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Qishloq Ovozi

Former President Almazbek Atambaev (left) and the man who succeeded him, Sooronbai Jeenbekov (composite file photo)

Just days before Kyrgyz President Sooronbai Jeenbekov marked one year in power, he faced a challenge from the man who did more than anyone else to help propel him to the presidency -- former President Almazbek Atambaev.

Information was leaked onto the Internet alleging that Jeenbekov had drastically overspent on campaigning for the presidency in violation of election rules.

Then Atambaev appeared on a television station that he has been linked to financially and gave a 90-minute interview, during which he criticized Jeenbekov's policies and said his former ally's time in office was in some ways worse than the presidencies of the Kyrgyz leaders chased from power in 2005 and 2010 -- Askar Akaev and Kurmanbek Bakiev, respectively.

Kyrgyzstan has gained a well-earned reputation as a country with a lively, sometimes too lively, domestic political scene.

Does a very public rift between Kyrgyzstan's current president and his immediate predecessor signal the beginning of a new period of political tension or is there a chance for reconciliation?

RFE/RL's media-relations manager, Muhammad Tahir, moderated a discussion on the recent aggravation in ties between Jeenbekov and Atambaev.

Joining the debate, we had Erica Marat, an associate professor at the National Defense University in Washington D.C. and author of many articles on Kyrgyzstan, and Bakyt Beshimov, who is currently a professor at Northeastern University in Boston and a former member of the Kyrgyz parliament. And, since I'm a big devotee of Kyrgyzstan's domestic politics, I had something to say as well.

Majlis Podcast: Have Kyrgyz Leaders Reached The Point Of No Return?
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The Khujand prison in northern Tajikistan.

On November 8, violence broke out at the Khujand prison in Tajikistan’s northern Sughd region.

Tajik authorities have been slow in revealing details about the prison riot but it now seems that dozens of people, mainly prisoners, were killed.

Adding to the confusion, the Islamic State militant group has claimed it had a role in the violence.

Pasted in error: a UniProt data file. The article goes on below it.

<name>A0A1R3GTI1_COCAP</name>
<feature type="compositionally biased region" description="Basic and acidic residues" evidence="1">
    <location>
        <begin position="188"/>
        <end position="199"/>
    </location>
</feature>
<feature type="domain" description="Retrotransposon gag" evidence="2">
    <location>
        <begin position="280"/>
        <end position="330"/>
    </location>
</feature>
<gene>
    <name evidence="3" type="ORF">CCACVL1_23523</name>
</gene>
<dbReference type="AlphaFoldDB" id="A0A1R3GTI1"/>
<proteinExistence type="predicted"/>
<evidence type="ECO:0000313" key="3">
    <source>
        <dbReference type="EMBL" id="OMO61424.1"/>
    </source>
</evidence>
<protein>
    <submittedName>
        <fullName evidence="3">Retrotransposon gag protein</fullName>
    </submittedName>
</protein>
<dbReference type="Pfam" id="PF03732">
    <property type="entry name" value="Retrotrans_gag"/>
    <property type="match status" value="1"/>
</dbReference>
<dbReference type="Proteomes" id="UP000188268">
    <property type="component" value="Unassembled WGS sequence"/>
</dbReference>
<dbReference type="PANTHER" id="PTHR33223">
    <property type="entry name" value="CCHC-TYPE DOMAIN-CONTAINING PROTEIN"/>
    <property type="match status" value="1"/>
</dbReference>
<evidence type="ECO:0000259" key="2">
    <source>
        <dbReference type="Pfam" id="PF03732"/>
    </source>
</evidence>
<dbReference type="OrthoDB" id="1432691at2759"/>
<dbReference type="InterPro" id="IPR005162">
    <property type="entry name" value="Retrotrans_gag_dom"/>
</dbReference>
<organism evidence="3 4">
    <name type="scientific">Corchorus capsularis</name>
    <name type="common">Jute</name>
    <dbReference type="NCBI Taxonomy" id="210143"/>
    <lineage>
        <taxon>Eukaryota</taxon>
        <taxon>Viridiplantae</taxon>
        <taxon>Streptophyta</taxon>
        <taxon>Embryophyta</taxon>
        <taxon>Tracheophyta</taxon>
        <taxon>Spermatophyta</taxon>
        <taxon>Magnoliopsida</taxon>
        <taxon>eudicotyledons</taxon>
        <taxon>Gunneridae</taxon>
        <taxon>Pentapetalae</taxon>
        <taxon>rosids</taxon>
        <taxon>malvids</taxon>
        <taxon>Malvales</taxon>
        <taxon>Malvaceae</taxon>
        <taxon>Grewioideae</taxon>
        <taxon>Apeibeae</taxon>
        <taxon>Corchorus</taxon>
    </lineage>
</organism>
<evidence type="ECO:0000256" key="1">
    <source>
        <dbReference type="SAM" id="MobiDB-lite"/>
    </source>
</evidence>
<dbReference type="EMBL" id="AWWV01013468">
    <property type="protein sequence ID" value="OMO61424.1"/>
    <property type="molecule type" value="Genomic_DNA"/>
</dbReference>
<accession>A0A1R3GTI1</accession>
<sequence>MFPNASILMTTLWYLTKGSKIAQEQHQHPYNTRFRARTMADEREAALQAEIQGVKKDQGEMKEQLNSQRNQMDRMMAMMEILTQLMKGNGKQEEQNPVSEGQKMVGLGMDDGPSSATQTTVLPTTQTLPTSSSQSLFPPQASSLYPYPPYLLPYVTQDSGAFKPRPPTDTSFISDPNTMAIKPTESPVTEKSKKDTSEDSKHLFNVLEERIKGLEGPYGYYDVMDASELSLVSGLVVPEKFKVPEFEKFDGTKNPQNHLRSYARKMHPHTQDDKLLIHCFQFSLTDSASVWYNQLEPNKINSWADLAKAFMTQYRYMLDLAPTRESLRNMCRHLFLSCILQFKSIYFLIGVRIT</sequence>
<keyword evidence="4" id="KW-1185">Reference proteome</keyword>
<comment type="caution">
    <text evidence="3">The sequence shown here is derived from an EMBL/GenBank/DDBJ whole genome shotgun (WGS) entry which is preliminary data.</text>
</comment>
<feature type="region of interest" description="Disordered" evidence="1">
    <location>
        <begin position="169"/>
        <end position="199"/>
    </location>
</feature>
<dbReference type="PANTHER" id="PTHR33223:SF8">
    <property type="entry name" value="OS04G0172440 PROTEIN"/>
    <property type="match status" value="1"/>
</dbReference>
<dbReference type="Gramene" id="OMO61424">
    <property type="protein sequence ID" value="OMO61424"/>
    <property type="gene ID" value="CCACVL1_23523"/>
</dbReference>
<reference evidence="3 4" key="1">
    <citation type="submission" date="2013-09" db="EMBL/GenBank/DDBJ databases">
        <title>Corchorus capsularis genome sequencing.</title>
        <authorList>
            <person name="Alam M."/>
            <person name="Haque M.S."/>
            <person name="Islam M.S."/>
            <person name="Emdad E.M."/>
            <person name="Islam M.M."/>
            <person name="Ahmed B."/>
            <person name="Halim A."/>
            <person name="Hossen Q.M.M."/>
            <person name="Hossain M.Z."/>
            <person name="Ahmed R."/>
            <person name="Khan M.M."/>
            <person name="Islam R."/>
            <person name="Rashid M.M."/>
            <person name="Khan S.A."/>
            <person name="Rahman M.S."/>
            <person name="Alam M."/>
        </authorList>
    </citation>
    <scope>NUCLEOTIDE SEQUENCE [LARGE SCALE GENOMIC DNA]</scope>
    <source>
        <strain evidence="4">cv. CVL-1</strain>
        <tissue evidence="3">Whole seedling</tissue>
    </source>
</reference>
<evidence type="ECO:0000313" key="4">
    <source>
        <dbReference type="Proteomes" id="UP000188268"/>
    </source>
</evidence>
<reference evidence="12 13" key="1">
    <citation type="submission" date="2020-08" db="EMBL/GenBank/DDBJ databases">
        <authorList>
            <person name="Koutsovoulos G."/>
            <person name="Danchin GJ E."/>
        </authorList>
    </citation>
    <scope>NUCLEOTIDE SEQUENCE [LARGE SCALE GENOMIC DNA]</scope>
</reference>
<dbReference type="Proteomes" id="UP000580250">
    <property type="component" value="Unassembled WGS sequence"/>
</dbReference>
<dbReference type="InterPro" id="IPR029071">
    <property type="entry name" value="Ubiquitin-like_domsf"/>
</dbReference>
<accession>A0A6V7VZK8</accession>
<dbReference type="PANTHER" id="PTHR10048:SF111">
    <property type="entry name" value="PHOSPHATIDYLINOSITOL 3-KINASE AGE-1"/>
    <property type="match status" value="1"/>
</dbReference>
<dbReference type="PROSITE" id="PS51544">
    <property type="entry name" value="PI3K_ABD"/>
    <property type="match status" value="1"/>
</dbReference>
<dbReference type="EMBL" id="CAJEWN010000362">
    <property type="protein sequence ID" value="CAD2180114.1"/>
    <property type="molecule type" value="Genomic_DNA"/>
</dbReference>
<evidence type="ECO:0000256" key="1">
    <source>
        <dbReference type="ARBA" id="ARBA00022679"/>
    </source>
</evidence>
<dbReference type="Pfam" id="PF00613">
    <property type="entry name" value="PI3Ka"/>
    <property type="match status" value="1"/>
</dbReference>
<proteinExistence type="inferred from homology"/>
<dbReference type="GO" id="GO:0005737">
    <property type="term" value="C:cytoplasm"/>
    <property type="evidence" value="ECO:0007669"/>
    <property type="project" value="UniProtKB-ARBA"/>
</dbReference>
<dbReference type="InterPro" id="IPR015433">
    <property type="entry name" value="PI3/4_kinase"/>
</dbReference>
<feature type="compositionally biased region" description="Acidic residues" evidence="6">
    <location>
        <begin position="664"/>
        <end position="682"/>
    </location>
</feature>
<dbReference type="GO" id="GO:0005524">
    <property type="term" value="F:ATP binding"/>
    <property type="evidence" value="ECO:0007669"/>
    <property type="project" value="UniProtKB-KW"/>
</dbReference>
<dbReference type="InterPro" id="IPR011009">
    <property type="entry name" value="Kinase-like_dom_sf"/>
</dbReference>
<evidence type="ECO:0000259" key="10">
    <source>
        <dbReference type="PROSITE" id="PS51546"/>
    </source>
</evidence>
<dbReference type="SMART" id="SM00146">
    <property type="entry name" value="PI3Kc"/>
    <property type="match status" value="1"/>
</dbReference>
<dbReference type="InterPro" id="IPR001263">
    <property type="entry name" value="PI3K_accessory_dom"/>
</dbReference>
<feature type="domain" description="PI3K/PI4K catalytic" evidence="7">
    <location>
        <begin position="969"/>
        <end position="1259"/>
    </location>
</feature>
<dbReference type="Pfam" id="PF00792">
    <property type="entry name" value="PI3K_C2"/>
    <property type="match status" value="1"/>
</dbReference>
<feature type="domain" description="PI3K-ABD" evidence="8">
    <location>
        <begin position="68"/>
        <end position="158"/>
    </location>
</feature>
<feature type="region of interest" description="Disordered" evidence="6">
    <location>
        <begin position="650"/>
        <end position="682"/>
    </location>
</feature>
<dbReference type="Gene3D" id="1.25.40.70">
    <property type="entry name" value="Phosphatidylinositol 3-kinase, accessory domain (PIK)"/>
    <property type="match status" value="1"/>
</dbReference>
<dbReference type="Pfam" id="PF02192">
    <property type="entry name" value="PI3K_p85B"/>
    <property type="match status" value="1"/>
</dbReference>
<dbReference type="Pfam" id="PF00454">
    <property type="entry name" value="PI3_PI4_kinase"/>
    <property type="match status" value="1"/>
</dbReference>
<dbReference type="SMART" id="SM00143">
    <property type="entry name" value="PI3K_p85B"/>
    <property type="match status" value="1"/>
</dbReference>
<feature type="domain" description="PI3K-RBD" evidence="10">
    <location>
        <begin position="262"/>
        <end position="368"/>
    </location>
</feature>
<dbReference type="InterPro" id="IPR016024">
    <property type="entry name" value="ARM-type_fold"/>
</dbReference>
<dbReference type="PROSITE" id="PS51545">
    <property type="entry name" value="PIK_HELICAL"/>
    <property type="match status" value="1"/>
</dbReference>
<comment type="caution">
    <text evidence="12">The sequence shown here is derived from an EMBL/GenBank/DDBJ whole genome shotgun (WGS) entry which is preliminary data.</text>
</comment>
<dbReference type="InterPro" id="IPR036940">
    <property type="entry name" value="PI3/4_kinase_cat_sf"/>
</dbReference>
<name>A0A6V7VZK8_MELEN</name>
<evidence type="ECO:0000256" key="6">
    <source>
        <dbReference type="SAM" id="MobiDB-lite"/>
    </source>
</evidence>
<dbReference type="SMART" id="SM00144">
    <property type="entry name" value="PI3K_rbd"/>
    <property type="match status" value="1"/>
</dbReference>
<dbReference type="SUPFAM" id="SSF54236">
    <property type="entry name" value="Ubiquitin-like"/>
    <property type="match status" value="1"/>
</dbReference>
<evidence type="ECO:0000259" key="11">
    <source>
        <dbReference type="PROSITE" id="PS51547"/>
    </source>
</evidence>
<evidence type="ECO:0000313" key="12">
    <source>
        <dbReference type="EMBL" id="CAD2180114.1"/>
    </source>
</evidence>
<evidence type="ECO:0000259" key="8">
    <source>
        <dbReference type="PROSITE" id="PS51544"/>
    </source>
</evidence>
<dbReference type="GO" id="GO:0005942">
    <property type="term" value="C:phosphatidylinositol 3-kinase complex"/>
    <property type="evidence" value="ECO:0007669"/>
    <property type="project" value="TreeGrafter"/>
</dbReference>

What happened at the Khujand prison and why?

RFE/RL's Media Relations Manager Muhammad Tahir moderated a discussion about the Khujand prison riot.

The participants in the discussion were:

  • Helene Thibault, a political-science lecturer at Nazarbaev University in Kazakhstan, who previously conducted extensive fieldwork in Tajikistan.
  • Irna Hofman, a rural sociologist at Lieden University in the Netherlands, who has also conducted fieldwork in Tajikistan.
  • Edward Lemon, a fellow at the Daniel Morgan Graduate School of National Security in Washington D.C.
  • Tohir Safarov from RFE/RL's Tajik Service.

Majlis Podcast: What Caused The Khujand Prison Violence?
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About This Blog

Qishloq Ovozi is a blog by RFE/RL Central Asia specialist Bruce Pannier that aims to look at the events that are shaping Central Asia and its respective countries, connect some of the dots to shed light on why those processes are occurring, and identify the agents of change. Content will draw on the extensive knowledge and contacts of RFE/RL's Central Asian services but also allow scholars in the West, particularly younger scholars who will be tomorrow’s experts on the region, opportunities to share their views on the evolving situation at this Eurasian crossroad. The name means "Village Voice" in Uzbek. But don't be fooled, Qishloq Ovozi is about all of Central Asia.

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